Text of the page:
The History and Direction of the Computer - A Personal View, Part 3

Jim Kuzma returns to continue his look back through the years of computing

By Jim Kuzma, Contributing Writer, KOOZ@CompuServe.COM


I can still remember the day it arrived. Two heavy boxes with the familiar big blue striated IBM logos on the sides. The XT, Intel, and Microsoft had penetrated my life to make it forever more miserable than could have been imagined. The first ten minutes were fun.

Just imagine, 10 whole megabytes of screaming fast hard disk space, more than could possibly be used. A RAM address space of up to 640K, 20 times the room of the CP/M machine. A bucky keyboard with function keys. A monitor plugged directly in, not a terminal through a slow serial port. APL ran on it. Wow.

The installation manual was two inches thick to tell us how to plug in the keyboard and monitor. It treated us like morons. Welcome to IBM lingo where boards were "adaptors" and every other page had the same picture of a mindless geek looking at God's gift to humanity, the personal computer.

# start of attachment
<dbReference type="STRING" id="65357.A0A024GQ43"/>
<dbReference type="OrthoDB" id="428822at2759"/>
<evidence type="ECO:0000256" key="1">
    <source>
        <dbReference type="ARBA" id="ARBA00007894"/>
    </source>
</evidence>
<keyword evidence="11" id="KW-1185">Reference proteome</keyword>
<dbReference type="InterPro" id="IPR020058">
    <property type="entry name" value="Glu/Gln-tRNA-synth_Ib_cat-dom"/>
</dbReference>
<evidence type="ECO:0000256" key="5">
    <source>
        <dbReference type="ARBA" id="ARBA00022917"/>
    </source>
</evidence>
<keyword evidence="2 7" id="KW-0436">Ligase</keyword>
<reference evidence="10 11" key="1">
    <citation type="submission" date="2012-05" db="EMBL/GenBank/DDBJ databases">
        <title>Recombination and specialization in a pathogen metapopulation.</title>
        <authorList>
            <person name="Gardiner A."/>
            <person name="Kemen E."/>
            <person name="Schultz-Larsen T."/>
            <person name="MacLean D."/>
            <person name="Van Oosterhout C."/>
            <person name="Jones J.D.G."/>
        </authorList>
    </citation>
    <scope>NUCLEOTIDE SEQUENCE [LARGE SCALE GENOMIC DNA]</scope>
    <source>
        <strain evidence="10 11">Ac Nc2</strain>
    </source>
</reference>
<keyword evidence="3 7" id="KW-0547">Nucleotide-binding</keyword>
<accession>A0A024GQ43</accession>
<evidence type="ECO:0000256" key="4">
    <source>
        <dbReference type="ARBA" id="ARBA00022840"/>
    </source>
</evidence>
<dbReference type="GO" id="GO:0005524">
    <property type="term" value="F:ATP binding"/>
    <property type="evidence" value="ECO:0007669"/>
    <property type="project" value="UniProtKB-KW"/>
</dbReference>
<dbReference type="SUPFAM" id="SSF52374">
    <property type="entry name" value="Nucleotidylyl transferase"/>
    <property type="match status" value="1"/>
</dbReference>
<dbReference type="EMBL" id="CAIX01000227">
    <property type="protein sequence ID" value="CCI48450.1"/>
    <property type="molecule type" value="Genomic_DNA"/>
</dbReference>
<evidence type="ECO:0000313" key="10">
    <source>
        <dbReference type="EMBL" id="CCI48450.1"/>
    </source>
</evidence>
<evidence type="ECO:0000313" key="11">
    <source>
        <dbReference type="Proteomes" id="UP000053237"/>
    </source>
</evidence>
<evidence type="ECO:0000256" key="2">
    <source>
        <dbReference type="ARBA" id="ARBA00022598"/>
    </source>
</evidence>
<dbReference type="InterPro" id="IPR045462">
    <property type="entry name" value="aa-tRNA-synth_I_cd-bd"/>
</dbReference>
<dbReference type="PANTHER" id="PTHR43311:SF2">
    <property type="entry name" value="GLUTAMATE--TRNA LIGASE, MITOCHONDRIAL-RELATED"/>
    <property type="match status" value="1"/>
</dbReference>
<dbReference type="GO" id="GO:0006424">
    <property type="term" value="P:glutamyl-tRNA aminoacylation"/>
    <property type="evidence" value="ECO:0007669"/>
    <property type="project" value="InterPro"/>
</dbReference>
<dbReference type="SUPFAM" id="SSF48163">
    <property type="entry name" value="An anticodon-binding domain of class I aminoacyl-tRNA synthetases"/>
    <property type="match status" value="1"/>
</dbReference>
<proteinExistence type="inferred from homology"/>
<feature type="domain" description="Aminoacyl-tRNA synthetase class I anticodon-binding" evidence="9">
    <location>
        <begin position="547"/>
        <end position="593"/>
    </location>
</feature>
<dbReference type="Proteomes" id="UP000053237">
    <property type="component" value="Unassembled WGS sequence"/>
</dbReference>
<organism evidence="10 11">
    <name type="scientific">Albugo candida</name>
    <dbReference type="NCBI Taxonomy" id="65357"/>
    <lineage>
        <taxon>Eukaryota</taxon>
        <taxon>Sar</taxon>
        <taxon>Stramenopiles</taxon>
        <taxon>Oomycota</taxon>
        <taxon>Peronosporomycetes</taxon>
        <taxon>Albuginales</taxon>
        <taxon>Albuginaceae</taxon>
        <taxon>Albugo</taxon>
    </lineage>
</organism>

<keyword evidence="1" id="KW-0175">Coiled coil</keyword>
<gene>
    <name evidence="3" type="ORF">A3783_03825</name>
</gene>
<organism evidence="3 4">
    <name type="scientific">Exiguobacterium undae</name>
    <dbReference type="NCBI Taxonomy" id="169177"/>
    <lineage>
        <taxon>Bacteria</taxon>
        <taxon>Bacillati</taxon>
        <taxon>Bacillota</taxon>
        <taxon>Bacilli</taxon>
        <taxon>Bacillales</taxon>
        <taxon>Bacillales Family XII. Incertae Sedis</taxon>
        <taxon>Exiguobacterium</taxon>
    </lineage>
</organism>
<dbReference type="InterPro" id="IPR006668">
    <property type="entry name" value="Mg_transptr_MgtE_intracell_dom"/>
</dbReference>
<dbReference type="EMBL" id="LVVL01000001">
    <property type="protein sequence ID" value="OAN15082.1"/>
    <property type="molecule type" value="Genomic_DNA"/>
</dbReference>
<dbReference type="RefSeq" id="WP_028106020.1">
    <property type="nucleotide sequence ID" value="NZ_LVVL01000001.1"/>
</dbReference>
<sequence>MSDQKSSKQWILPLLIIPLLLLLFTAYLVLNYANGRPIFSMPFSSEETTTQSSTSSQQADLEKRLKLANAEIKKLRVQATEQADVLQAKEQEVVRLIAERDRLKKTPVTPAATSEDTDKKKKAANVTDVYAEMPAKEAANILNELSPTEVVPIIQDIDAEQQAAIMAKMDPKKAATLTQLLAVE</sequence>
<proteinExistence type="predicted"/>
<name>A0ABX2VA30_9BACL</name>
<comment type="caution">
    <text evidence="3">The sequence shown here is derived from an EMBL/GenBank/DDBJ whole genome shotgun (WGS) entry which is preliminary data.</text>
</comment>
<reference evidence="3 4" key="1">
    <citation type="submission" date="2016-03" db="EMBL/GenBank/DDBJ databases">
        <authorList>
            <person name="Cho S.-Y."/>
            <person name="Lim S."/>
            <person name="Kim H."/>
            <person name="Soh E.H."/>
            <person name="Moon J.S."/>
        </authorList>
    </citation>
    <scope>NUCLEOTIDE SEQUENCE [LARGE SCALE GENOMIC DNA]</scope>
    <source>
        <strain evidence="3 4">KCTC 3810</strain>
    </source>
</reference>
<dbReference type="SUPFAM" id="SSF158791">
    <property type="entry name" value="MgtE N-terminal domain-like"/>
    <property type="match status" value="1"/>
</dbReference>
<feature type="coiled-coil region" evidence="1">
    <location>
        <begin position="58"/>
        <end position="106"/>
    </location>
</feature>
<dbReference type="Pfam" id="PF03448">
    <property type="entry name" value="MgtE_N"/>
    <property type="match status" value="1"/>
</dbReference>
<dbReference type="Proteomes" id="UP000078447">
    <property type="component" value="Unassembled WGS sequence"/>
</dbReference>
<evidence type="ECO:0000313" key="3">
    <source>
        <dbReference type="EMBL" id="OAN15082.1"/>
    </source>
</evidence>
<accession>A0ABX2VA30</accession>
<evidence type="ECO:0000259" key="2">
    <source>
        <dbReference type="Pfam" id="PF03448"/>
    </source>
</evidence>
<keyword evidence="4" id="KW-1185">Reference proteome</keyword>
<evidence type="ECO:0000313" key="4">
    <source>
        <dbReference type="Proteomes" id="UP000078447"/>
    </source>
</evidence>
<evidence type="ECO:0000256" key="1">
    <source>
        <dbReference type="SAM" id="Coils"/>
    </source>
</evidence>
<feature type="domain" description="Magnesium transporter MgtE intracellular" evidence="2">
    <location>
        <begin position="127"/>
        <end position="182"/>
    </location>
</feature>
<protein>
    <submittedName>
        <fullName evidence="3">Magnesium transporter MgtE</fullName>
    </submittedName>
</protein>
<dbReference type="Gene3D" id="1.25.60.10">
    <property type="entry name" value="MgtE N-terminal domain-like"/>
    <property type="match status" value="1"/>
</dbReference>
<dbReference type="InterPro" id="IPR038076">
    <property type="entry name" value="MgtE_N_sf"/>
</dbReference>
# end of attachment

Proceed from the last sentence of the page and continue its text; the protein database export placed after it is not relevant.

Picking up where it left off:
We held our breath when we switched the power to the "1" position. What were these slow, sequencing green numbers, and when would they end? A whole screen needed to display "640 KB OK". Kilobytes would have been too much information to let the uninitiates know that RAM was being checked. Like it mattered. Like we could stop it. Little did we know that that 70-second boot procedure would end up wasting an entire season of our lives cumulatively added over every time we had to reboot, which was as often as usual.

Dir left a blur of afterimages with phosphors that had a 20-second visual persistence, probably to give us the illusion of speed. The keyboard could be heard two blocks away, and the delete key was loudest. But hey, it was an IBM. Built like a tank, and oh, that legendary customer support.